Macworld Masterclass: Get your iPhotos organised

Mastering iPhoto’s rapid album-creating features will save you a great deal of time

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  • anno Intro
  • Step 1 Step 1: The top shots
  • Step 2 Step 2: Planting a flag
  • Step 3 Step 3: Multiple view
  • Step 4 Step 4: The easier way
  • Step 5 Step 5: What's missing?
  • Step 6 Step 6: Create an album
  • More stories
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Intro

Digital photography is brilliant: it allows you to snap away to your heart’s content, taking many hundreds of photos rather than carefully pondering every shot. The downside is that this quickly leads to a large and unwieldy photo collection, with the good photos languishing alongside their more ordinary siblings.

Any useful photo app offers you ways to sort your images in some way, but iPhoto distinguishes itself by being so slick and speedy.

The Flag and Favourites options are a stripped-down way of sorting the wheat from the digital chaff, while the Journals feature offers more traditional album-creation features and social tools. This very simplicity means you’re more likely to actually use them.

Handy as the Flag and Favourites features are, they are not entirely intuitive: while the basics are easy enough, some of the more advanced tricks are a little more fiddly – although if you can master them they’ll make organising your photos even easier as your image collection grows.

More iPhoto tutorials

As recently featured in iPad & iPhone User, we have a series of seven tutorials covering different aspects of iPhoto for the iPhone and iPad. This superb app will make editing your photos a dream.

1. Master Crop and Rotate

2. Alter your photos exposure

3. Manipulate colour balance

4. Retouch images

5. Get the look with iPhoto effects

6. Get your photos organised

7. Share your masterpieces with the world

Vital Info

Device: iPhone/iPad
Difficulty: Intermediate
Time required: 1 hour

What you need:

iOS 5.1 or later
iPhoto (£2.99)

Next »

Next Prev anno

Digital photography is brilliant: it allows you to snap away to your heart’s content, taking many hundreds of photos rather than carefully pondering every shot. The downside is that this quickly leads to a large and unwieldy photo collection, with the good photos languishing alongside their more ordinary siblings.

Any useful photo app offers you ways to sort your images in some way, but iPhoto distinguishes itself by being so slick and speedy.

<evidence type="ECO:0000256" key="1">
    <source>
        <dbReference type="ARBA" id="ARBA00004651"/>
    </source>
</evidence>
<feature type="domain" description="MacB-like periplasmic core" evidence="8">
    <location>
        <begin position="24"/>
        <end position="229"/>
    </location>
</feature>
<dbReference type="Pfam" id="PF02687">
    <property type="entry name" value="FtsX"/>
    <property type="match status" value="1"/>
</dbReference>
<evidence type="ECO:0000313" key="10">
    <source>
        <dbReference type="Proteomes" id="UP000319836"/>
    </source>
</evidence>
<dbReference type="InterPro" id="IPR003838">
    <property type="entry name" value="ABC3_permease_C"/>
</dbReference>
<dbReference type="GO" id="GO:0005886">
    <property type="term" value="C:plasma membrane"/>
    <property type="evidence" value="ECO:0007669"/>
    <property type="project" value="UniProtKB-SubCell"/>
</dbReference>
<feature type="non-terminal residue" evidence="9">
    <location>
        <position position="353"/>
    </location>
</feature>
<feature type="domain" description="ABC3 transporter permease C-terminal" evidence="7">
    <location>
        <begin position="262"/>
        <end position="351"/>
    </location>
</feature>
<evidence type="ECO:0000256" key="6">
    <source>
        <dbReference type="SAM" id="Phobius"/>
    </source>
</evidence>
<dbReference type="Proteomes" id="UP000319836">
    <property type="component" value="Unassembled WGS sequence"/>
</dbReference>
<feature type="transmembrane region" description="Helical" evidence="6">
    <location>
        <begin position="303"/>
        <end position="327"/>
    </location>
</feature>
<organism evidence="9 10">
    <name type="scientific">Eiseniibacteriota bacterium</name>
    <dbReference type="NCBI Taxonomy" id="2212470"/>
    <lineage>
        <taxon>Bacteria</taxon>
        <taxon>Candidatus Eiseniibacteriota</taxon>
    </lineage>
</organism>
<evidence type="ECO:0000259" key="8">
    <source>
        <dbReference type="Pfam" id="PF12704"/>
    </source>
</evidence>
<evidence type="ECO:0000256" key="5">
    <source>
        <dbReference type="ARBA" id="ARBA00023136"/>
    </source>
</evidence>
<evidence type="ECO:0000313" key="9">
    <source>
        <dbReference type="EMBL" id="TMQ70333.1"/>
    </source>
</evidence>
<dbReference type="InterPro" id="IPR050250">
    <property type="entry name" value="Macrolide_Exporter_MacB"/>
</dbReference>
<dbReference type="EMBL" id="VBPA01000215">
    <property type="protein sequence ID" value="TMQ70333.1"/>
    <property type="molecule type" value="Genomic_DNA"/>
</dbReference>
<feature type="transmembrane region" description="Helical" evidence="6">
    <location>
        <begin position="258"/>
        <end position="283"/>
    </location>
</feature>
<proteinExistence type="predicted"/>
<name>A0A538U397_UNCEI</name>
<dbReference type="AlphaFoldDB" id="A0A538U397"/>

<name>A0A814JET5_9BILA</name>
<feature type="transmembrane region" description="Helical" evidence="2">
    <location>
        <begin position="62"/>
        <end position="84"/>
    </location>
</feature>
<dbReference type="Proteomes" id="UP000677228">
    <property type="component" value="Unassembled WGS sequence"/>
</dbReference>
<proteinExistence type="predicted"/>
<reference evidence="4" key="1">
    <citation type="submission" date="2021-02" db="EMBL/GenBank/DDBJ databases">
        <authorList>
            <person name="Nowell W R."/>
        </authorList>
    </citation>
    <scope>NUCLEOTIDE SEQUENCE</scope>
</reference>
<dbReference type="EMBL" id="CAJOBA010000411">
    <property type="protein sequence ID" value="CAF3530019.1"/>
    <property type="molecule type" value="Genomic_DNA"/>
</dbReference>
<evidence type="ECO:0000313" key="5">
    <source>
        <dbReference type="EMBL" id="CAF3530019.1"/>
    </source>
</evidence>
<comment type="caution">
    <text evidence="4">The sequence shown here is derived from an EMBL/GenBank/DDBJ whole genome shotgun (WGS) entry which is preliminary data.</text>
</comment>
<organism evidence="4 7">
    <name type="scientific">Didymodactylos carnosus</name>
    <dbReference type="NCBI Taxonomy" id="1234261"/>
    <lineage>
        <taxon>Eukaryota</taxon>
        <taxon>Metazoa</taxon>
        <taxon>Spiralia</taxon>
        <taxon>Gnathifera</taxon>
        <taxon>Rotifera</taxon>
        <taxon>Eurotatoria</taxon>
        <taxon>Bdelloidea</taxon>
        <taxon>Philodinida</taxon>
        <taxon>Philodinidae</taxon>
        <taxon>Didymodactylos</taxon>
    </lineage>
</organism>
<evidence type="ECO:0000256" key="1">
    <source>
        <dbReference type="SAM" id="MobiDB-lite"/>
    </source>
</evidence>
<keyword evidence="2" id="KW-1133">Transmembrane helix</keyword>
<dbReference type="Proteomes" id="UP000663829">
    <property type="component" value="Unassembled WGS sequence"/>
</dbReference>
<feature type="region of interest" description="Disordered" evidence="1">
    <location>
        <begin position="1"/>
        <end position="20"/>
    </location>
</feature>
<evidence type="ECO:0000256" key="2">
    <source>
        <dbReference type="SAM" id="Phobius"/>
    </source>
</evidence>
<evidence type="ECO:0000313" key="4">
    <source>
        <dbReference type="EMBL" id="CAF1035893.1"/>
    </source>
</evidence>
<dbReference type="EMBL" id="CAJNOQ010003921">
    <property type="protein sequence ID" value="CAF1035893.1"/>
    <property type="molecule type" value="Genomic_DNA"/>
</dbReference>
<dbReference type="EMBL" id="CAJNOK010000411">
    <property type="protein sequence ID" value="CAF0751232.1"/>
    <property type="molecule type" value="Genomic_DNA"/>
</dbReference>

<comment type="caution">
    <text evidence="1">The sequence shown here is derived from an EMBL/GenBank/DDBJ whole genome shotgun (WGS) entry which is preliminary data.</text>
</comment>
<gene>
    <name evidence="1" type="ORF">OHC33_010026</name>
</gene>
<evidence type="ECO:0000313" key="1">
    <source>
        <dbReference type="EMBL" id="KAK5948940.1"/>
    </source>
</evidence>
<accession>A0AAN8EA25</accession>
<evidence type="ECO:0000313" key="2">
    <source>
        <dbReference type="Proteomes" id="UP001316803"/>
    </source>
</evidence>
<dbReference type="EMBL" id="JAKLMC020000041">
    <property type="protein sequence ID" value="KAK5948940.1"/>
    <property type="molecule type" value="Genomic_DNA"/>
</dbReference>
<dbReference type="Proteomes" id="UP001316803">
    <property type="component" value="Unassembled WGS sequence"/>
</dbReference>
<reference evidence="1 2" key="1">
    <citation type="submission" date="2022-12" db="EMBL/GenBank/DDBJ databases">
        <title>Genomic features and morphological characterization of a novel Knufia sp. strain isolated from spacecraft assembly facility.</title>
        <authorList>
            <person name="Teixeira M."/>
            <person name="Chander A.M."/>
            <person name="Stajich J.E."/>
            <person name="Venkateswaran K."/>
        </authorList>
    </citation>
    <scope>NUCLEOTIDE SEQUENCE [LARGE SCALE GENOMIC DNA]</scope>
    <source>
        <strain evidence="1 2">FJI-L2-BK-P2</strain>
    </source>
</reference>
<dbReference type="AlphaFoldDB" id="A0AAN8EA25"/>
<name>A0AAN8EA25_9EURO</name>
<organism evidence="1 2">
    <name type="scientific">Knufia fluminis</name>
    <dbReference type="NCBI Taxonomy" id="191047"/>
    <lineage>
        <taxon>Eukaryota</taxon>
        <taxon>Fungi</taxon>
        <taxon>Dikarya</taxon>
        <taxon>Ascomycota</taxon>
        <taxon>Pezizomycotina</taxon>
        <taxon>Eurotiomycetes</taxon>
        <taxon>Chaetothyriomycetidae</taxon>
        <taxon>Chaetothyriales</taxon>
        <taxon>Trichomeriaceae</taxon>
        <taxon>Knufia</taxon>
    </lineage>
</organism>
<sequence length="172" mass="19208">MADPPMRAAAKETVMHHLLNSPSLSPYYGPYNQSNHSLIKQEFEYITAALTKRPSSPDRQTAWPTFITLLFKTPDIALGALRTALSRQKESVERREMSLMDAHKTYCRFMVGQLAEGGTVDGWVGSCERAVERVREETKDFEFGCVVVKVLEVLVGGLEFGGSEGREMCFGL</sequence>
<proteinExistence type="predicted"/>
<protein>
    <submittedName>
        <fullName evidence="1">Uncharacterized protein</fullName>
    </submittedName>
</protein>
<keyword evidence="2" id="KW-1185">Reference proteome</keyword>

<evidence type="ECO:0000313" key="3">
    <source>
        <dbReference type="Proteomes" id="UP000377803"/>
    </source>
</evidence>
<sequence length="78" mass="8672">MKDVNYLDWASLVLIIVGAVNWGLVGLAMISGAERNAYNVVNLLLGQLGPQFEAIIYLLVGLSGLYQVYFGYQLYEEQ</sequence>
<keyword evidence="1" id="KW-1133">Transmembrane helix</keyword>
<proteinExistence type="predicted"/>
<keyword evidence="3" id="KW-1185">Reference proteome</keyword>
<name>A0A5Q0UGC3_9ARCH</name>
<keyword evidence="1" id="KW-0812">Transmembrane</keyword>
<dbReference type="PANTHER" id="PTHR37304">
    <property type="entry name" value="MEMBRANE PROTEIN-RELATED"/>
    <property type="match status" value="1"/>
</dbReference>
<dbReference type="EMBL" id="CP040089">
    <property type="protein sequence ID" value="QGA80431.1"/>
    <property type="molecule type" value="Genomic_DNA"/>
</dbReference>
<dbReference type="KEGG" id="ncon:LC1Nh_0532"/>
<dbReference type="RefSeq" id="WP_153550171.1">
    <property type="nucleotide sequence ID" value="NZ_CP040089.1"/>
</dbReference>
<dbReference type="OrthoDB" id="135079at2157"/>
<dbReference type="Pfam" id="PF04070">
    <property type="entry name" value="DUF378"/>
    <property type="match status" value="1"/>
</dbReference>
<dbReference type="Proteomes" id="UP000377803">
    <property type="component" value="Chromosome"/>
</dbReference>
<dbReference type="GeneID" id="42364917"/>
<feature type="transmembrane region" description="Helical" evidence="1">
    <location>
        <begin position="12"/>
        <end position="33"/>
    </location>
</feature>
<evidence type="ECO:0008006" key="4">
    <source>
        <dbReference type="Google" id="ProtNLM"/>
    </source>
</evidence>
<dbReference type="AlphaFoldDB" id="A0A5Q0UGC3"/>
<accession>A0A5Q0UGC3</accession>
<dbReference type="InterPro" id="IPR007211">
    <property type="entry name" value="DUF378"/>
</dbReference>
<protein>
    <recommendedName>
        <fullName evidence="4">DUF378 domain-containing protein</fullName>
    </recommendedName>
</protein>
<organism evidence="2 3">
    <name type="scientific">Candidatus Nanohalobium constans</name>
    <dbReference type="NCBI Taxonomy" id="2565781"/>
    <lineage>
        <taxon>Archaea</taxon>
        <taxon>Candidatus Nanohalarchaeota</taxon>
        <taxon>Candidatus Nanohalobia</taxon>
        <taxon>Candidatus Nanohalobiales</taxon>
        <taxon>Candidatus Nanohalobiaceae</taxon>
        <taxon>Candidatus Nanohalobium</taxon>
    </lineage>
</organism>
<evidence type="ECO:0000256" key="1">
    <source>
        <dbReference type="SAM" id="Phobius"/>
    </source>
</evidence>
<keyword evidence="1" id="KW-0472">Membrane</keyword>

The Flag and Favourites options are a stripped-down way of sorting the wheat from the digital chaff, while the Journals feature offers more traditional album-creation features and social tools. This very simplicity means you’re more likely to actually use them.

Handy as the Flag and Favourites features are, they are not entirely intuitive: while the basics are easy enough, some of the more advanced tricks are a little more fiddly – although if you can master them they’ll make organising your photos even easier as your image collection grows.

More iPhoto tutorials

As recently featured in iPad & iPhone User, we have a series of seven tutorials covering different aspects of iPhoto for the iPhone and iPad. This superb app will make editing your photos a dream.

1. Master Crop and Rotate

2. Alter your photos exposure

3. Manipulate colour balance

4. Retouch images

5. Get the look with iPhoto effects

6. Get your photos organised

7. Share your masterpieces with the world

Vital Info

Device: iPhone/iPad
Difficulty: Intermediate
Time required: 1 hour

What you need:

iOS 5.1 or later
iPhoto (£2.99)

 

Step 2 of 7: Step 1: The top shots

When you Flag images or save them as Favourites they are added to the appropriate albums on your home screen, although even Apple is vague on the difference between the two. We use Flags for marking images worth editing, before retouching them and saving only the perfect ones into Favourites.

 

Step 3 of 7: Step 2: Planting a flag

One key difference between Flags and Favourites is that you can flag your most recently imported photos. Press and hold the flag icon and then press Last 7 Days or Last 24 Hours. Tap Choose and select photos in the scroll bar to flag multiple images, pressing Done when you’re finished.

 

Step 4 of 7: Step 3: Multiple view

Having trouble choosing between similar photos? Tap an image in the photo scroll bar, and then tap and hold a second photo to see the two side-by-side. Pinch to zoom and swipe to pan around on individual photos for really detailed comparisons. Tap Flag or Favourite to mark all the images.

 

Step 5 of 7: Step 4: The easier way

Another, less touch-sensitive, way of pulling up multiple images is to tap the cog icon, then Select Multiple. Tap a series of photos or press Range, then pick the first and last pictures to see a series of shots, tapping again to deselect those you don’t want. Tap Done to see your photos side-by-side.

 

Step 6 of 7: Step 5: What's missing?

iPhoto has a glaring omission: despite iPhoto’s own home screen being the album menu, there’s no way to create albums within iPhoto. Instead, you must create albums in the Photos app – that’s the photo library your iPad came with – and they will automatically import into iPhoto.

 

Step 7 of 7: Step 6: Create an album

Given this rather unnecessary hassle, it’s doubly unfortunate that even in Photos, creating albums isn’t nearly as intuitive as it should be. In the home screen, tap the arrow in the top right, then select several images before tapping ‘Add To’ to finally name and create an album. 

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